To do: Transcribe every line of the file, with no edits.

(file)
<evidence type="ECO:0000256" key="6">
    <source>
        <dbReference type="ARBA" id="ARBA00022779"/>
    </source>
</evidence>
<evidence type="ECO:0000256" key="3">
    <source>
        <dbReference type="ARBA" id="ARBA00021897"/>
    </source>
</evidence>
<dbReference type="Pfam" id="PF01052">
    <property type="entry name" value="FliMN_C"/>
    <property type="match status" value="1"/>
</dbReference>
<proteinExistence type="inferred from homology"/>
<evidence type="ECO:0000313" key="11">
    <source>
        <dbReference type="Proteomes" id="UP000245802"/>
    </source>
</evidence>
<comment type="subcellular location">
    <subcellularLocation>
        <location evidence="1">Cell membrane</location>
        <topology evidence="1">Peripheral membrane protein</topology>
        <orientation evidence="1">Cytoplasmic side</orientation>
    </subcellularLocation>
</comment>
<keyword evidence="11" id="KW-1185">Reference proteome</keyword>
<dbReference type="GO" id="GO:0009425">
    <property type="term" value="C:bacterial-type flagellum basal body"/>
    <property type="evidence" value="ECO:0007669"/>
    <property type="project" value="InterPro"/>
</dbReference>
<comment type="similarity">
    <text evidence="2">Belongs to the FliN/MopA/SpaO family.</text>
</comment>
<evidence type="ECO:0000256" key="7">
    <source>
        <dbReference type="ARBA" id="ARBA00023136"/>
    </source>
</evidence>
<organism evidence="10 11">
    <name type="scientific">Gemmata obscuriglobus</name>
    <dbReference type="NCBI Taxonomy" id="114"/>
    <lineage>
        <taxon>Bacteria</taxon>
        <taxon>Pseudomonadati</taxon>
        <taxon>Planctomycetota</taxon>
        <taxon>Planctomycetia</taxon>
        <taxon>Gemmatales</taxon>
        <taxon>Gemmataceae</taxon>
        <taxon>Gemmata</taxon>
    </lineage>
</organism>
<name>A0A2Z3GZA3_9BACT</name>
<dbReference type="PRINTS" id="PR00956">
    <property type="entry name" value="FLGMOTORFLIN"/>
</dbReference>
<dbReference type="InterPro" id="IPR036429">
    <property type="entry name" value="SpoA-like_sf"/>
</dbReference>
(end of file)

<evidence type="ECO:0000256" key="6">
    <source>
        <dbReference type="ARBA" id="ARBA00022779"/>
    </source>
</evidence>
<evidence type="ECO:0000256" key="3">
    <source>
        <dbReference type="ARBA" id="ARBA00021897"/>
    </source>
</evidence>
<dbReference type="Pfam" id="PF01052">
    <property type="entry name" value="FliMN_C"/>
    <property type="match status" value="1"/>
</dbReference>
<proteinExistence type="inferred from homology"/>
<evidence type="ECO:0000313" key="11">
    <source>
        <dbReference type="Proteomes" id="UP000245802"/>
    </source>
</evidence>
<comment type="subcellular location">
    <subcellularLocation>
        <location evidence="1">Cell membrane</location>
        <topology evidence="1">Peripheral membrane protein</topology>
        <orientation evidence="1">Cytoplasmic side</orientation>
    </subcellularLocation>
</comment>
<keyword evidence="11" id="KW-1185">Reference proteome</keyword>
<dbReference type="GO" id="GO:0009425">
    <property type="term" value="C:bacterial-type flagellum basal body"/>
    <property type="evidence" value="ECO:0007669"/>
    <property type="project" value="InterPro"/>
</dbReference>
<comment type="similarity">
    <text evidence="2">Belongs to the FliN/MopA/SpaO family.</text>
</comment>
<evidence type="ECO:0000256" key="7">
    <source>
        <dbReference type="ARBA" id="ARBA00023136"/>
    </source>
</evidence>
<organism evidence="10 11">
    <name type="scientific">Gemmata obscuriglobus</name>
    <dbReference type="NCBI Taxonomy" id="114"/>
    <lineage>
        <taxon>Bacteria</taxon>
        <taxon>Pseudomonadati</taxon>
        <taxon>Planctomycetota</taxon>
        <taxon>Planctomycetia</taxon>
        <taxon>Gemmatales</taxon>
        <taxon>Gemmataceae</taxon>
        <taxon>Gemmata</taxon>
    </lineage>
</organism>
<name>A0A2Z3GZA3_9BACT</name>
<dbReference type="PRINTS" id="PR00956">
    <property type="entry name" value="FLGMOTORFLIN"/>
</dbReference>
<dbReference type="InterPro" id="IPR036429">
    <property type="entry name" value="SpoA-like_sf"/>
</dbReference>